Labour Market Impact Assessment (LMIA) Exemptions
A Canadian employer must generally receive a positive Labour Market Impact Assessment (LMIA) to bring a temporary foreign worker to Canada. However, there are several cases where the need for an LMIA may be waived.
Some of the most common LMIA-exempt streams are outlined below. This page is divided into the following sections:
- Significant benefit
- Reciprocal employment
- Charitable and religious worker
Note: Being exempt from obtaining an LMIA does not mean the individual is exempt from getting a work permit. All streams on the LMIA exemption list still require the individual to obtain a work permit to work in Canada legally.
Apart from the situations outlined below in this section, Canadian visa officers have a degree of flexibility in assessing whether issuing a work permit to a foreign national is desirable without the need for an LMIA to be secured. This is known as a significant social or cultural benefit.
The foreign national’s proposed benefit to Canada through their work must be significant, meaning it must be important or notable. Officers typically rely on the testimony of credible, trustworthy, and distinguished experts in the foreign national’s field, as well as any objective evidence provided. The foreign national’s record is a good indicator of their level of achievement.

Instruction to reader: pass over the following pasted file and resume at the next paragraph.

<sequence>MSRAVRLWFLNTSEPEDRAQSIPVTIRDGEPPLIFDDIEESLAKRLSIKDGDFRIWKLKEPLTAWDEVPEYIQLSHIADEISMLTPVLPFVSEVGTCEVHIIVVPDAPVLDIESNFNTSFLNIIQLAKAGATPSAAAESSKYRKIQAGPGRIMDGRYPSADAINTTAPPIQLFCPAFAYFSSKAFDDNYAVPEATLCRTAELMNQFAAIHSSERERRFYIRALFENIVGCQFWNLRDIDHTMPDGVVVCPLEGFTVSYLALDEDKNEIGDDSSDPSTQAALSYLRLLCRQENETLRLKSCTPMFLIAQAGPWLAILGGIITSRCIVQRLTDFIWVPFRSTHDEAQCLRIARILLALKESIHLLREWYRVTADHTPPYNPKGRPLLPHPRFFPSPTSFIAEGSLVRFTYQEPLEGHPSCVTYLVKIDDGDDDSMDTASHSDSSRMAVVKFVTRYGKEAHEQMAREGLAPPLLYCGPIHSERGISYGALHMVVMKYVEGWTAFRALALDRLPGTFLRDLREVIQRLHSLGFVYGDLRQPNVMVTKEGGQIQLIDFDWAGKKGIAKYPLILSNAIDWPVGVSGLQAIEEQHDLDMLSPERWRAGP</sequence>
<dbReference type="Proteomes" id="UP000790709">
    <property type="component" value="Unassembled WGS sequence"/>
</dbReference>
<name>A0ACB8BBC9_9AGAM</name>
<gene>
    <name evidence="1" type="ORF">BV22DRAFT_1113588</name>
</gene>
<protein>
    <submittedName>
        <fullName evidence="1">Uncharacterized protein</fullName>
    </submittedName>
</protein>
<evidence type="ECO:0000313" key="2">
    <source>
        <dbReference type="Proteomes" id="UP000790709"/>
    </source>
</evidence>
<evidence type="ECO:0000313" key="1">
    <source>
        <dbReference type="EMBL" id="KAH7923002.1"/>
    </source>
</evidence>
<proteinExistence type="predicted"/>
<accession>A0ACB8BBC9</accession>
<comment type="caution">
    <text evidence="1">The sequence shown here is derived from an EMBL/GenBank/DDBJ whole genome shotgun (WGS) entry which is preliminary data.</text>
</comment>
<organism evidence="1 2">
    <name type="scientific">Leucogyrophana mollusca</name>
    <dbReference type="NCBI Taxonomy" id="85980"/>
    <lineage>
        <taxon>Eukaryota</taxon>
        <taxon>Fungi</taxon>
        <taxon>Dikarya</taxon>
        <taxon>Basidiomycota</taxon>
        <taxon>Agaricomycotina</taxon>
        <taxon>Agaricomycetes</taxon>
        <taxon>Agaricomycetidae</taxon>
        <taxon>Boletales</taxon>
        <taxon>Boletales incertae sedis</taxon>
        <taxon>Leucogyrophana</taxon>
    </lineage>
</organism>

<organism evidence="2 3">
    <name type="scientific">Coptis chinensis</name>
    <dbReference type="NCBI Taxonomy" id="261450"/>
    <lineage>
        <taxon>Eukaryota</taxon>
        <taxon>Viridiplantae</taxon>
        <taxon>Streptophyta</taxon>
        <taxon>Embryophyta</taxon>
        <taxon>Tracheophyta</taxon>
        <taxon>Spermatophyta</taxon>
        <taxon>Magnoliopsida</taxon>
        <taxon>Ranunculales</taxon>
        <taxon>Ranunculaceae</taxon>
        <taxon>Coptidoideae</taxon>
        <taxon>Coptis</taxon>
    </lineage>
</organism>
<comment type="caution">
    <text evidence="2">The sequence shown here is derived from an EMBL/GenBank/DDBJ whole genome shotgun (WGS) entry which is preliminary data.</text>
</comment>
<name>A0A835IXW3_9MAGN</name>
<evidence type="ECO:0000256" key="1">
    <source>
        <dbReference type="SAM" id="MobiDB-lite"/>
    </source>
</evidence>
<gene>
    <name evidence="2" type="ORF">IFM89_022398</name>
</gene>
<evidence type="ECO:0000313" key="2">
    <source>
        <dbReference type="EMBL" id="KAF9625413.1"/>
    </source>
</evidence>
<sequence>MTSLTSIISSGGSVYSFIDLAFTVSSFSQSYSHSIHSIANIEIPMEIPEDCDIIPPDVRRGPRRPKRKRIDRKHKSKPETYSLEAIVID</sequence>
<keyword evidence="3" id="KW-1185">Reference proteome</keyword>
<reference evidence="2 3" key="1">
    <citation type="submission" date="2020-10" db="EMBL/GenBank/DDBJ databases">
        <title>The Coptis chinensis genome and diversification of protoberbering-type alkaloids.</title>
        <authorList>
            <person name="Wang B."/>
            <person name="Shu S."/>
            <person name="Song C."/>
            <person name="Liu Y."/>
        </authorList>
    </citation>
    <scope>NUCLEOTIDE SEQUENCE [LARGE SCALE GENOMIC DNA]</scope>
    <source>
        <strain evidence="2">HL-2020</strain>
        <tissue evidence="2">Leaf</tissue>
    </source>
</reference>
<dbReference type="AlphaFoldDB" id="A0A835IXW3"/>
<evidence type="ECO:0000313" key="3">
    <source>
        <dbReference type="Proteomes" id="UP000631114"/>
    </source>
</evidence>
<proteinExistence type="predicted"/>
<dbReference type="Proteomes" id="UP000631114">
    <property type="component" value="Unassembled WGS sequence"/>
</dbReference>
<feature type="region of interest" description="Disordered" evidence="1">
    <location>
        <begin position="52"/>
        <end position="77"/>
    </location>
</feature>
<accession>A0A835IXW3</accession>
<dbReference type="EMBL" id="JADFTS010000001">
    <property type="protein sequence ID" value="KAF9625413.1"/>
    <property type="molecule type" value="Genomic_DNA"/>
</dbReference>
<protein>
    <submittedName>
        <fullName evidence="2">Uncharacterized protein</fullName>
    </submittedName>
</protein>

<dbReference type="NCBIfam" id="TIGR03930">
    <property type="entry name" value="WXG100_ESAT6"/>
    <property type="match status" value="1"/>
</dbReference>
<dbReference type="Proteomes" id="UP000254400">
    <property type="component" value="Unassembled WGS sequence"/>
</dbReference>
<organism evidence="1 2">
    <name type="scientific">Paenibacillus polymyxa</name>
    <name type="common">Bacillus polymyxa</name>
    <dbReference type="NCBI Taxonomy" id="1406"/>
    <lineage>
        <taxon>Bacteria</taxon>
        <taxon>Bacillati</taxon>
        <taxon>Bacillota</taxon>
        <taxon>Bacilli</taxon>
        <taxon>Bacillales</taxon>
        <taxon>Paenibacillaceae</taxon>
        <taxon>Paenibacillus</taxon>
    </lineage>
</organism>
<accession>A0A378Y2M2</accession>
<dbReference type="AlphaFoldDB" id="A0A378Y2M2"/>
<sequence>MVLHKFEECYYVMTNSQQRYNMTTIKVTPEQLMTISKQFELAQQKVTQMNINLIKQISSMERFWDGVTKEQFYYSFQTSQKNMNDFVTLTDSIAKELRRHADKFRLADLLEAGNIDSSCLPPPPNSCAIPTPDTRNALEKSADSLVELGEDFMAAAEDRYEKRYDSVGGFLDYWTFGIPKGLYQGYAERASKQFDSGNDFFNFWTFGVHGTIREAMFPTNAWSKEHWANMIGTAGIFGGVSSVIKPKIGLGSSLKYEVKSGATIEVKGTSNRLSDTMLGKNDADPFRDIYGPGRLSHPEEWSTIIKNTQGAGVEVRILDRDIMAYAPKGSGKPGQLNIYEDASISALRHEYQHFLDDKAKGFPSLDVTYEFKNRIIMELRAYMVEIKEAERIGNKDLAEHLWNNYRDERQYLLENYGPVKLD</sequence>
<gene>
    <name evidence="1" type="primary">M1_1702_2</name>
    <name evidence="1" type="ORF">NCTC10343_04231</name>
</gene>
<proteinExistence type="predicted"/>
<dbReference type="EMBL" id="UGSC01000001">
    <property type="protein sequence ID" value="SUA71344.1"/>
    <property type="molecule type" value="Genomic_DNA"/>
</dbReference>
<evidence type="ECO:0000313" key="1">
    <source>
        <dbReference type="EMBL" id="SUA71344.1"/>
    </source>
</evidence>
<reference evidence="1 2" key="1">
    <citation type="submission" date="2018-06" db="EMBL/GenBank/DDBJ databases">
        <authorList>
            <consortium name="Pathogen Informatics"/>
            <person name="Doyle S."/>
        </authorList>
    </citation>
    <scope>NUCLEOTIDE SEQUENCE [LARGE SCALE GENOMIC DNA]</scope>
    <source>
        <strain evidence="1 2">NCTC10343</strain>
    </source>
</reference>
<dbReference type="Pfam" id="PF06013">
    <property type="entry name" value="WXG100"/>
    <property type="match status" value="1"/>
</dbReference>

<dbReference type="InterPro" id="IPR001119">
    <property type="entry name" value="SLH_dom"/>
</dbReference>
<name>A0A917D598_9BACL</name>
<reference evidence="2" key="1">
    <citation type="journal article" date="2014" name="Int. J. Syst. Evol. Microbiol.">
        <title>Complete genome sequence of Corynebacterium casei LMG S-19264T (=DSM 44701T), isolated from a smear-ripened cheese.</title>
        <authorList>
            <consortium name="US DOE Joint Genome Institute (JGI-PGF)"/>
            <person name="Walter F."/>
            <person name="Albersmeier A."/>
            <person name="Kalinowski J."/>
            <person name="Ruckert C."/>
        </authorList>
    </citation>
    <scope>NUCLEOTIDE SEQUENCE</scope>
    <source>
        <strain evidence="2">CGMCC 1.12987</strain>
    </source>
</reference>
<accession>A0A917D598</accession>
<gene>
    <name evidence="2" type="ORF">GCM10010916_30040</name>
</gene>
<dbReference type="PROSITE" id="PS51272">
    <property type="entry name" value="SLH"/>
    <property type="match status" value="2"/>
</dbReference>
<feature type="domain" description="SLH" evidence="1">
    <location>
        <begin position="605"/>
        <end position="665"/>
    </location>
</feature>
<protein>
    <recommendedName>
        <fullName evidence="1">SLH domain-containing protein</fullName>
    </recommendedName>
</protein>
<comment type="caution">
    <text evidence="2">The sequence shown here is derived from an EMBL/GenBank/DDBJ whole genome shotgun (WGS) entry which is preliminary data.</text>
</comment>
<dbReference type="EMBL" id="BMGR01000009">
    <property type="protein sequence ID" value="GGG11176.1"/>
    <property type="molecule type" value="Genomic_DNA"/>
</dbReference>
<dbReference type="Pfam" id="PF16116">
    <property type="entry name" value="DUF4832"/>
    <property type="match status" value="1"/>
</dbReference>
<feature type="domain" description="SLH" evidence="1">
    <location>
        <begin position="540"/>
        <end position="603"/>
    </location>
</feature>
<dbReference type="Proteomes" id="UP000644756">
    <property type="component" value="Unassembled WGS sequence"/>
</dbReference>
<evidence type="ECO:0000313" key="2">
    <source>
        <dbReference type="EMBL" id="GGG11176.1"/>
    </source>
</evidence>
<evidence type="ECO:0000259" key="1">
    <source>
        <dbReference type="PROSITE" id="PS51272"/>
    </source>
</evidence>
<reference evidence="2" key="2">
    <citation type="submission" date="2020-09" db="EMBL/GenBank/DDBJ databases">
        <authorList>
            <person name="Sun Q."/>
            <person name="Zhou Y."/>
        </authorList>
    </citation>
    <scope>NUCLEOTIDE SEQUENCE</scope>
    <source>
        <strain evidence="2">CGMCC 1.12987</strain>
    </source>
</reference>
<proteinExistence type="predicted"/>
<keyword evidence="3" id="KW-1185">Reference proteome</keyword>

Objective measures for “significant social or cultural benefit”:
- an official academic record showing that the foreign national has a degree, diploma, certificate, or similar award from a college, university, school, or other institution of learning relating to the area of their ability;
- evidence from current or former employers showing that the foreign national has significant full-time experience in the occupation for which they are sought (essential in this context can be taken to mean ten or more years experience);
- has been the recipient of national or international awards or patents;
- evidence of membership in organizations requiring excellence of its members;
- having been the judge of the work of others;
- evidence of recognition for achievements and significant contributions to the field by peers, governmental organizations, or professional or business associations;
- evidence of scientific or scholarly contributions to the field by the foreign national;
- publications authored by the foreign national in academic or industry journals; and
- the leading role of the foreign national in an organization with a distinguished reputation.
An LMIA exemption may be granted to private entrepreneurs who wish to come to Canada temporarily to start or operate a business. Applicants to one of these programs must be the sole or majority owners of the company they wish to pursue in Canada. They will also have to demonstrate that their business will significantly benefit Canada. Entrepreneurs are only eligible for LMIA-exempt work permits to prove that their work in Canada is temporary. This category is particularly well suited to owners of seasonal businesses. Entrepreneurs who have already applied for Canadian permanent residence may also qualify for LMIA-exempt work permits in this category. Again, entrepreneurs are only eligible for LMIA-exempt work permits to demonstrate that their work in Canada is temporary.